It helps to understand where the styles come from.

Each person is an individual so these things can all show up a bit differently in each person, but understanding the way attachment develops is really helpful for understanding your style.

  • AP was able able to co-regulate with their caregiver, but not consistently, so they have insecurity about the availability of the attachment figure. But other than that, they can co-regulate and generally do OK if the person they are attaching to is relatively secure and stable. Their problem is jumping in to relationships too quickly with people who really can’t meet their needs, and then not being able to let go. So their healing is in learning to self-soothe, so they don’t ditch their boundaries to maintain a relationship, and to pick good people and not the first person who comes along and gives them attention.
  • DA was not able to co-regulate with their parent, and experienced their caregiver as invasive or needy or overwhelming. They therefore learned that the only way to be OK was to have strong boundaries and keep others at bay. So they really never developed that ability to co-regulate. And to try to soothe themselves, they repressed their emotions and so are disconnected from them. Their healing is in learning to feel their full range of feelings, and learn how to inter-relate and depend on others and let others depend on them.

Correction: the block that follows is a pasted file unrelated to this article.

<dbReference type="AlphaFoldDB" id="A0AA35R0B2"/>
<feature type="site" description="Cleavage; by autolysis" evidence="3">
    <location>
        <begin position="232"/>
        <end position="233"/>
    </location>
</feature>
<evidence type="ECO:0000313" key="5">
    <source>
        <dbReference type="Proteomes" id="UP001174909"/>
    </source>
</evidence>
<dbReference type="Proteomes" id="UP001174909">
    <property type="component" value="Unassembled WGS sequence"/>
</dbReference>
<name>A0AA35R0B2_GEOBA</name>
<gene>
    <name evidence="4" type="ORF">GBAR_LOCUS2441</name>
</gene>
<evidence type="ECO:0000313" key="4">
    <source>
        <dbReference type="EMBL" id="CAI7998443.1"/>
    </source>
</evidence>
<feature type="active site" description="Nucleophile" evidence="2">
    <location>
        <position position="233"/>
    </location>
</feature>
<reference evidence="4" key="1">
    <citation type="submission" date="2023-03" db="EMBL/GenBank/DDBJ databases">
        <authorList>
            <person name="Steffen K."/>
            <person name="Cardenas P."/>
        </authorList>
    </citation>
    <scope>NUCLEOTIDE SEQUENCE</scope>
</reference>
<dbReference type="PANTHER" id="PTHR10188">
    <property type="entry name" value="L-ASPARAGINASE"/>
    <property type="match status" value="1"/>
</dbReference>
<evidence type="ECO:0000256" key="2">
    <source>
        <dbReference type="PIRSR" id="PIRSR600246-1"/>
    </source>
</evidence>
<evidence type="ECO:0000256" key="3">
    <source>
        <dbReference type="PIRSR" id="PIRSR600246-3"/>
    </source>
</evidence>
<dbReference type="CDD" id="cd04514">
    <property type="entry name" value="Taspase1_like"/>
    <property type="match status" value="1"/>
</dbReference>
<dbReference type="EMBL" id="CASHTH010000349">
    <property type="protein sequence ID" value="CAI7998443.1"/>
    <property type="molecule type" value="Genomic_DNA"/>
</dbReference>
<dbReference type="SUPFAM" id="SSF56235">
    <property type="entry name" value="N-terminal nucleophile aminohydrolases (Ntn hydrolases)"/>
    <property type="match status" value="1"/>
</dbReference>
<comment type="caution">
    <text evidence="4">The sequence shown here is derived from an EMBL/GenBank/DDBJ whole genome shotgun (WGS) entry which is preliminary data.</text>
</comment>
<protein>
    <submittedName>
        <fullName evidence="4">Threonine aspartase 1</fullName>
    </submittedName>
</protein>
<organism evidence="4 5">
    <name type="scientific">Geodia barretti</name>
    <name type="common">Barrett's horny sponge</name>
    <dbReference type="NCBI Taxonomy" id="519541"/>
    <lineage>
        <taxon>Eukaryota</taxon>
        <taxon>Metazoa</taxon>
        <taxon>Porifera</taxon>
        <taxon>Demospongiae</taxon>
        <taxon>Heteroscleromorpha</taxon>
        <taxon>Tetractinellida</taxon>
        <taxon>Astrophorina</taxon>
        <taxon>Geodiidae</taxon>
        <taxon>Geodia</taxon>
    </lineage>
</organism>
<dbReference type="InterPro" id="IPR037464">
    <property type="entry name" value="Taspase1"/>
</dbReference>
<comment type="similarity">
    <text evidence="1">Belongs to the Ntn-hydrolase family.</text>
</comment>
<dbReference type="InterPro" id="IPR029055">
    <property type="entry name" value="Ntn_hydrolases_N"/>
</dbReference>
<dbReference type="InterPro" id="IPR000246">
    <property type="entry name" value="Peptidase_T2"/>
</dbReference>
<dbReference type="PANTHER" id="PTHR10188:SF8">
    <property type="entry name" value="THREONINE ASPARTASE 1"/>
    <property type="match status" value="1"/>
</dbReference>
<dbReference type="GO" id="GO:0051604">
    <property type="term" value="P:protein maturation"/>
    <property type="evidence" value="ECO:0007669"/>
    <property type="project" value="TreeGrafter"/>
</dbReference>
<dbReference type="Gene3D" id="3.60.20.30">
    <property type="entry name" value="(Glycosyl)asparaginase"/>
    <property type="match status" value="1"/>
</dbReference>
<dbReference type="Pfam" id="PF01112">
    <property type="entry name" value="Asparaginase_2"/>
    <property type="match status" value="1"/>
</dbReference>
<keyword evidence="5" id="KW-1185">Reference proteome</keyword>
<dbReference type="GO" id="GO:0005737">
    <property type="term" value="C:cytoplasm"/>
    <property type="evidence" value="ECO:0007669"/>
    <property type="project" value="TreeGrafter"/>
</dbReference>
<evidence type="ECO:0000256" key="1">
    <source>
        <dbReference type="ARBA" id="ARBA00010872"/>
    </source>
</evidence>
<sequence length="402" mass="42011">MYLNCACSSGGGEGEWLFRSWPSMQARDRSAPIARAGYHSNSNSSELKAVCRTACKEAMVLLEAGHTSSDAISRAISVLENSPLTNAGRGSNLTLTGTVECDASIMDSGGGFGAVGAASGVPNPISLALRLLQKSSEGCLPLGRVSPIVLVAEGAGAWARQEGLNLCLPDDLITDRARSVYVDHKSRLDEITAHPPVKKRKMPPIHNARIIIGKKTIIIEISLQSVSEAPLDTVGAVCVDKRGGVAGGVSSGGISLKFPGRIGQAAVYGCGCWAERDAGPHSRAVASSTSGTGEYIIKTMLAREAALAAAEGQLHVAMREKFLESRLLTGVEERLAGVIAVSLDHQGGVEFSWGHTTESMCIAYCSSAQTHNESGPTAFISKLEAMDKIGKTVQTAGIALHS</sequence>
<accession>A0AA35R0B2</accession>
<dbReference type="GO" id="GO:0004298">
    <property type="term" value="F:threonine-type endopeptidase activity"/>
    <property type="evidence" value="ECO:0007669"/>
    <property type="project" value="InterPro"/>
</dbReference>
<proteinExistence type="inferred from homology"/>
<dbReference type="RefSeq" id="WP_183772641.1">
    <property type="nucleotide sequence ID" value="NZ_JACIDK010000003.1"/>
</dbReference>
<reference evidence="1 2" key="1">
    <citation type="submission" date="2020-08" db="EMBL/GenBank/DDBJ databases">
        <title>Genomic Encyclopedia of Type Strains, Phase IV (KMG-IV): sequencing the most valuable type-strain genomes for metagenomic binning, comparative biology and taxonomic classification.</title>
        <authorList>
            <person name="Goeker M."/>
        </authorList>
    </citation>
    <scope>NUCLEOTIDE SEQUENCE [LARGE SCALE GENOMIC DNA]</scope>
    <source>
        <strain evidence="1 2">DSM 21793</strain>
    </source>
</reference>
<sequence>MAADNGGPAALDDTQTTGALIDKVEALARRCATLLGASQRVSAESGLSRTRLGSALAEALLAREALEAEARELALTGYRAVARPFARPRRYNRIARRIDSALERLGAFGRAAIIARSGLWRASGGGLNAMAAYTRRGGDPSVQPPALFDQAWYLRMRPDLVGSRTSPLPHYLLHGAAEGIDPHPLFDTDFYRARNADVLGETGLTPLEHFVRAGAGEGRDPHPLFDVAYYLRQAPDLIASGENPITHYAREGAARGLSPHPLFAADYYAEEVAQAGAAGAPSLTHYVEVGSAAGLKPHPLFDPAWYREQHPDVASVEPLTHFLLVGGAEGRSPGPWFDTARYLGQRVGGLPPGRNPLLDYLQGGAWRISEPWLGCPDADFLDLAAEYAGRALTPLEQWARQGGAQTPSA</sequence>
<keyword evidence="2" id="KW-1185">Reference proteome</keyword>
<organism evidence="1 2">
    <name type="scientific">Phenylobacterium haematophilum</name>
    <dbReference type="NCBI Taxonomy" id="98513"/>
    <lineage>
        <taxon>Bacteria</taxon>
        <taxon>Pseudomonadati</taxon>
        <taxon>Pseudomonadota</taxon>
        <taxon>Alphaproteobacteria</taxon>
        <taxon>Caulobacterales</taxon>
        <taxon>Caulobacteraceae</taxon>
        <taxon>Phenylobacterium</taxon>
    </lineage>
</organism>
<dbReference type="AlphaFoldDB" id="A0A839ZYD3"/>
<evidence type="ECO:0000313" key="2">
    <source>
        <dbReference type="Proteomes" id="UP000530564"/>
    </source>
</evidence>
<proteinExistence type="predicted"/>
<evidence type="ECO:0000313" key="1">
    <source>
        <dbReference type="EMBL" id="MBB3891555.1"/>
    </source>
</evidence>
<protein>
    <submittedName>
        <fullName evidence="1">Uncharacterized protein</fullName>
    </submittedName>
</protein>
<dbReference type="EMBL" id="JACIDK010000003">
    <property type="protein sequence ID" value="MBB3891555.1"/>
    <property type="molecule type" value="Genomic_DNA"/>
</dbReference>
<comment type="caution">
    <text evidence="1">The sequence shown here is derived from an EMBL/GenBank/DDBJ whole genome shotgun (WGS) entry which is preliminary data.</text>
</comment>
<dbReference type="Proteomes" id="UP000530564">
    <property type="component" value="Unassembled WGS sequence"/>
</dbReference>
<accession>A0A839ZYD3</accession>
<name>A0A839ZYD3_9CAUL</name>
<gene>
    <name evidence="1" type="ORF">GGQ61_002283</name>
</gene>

• FA was never able to settle on a strategy that worked. Sometimes their caregiver was available for co-regulation, and other times they were scary or dangerous. FAs healing is more involved, as they have both of the downsides of the other two styles, and there is usually CPTSD involved as well. FA has to learn that other people actually can be trustworthy. They have to heal their fight/flight reactions when they get close to people. They also have to learn to self-soothe, to have boundaries, and release their shame and terror around having and asking for their needs to be met. They have to learn to bring their head and heart back together like DAs have to do, and also learn how to take care of themselves like APs have to do.

I hope this helps differentiate the styles. 🙂 

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Hi there! I'm Emma and I write about self-liberation. My writing is meant to share my process & inspire your own. If you want more frequent/current writing, visit my Substack Sparkly Dark, where I'm unpacking my neurodivergence.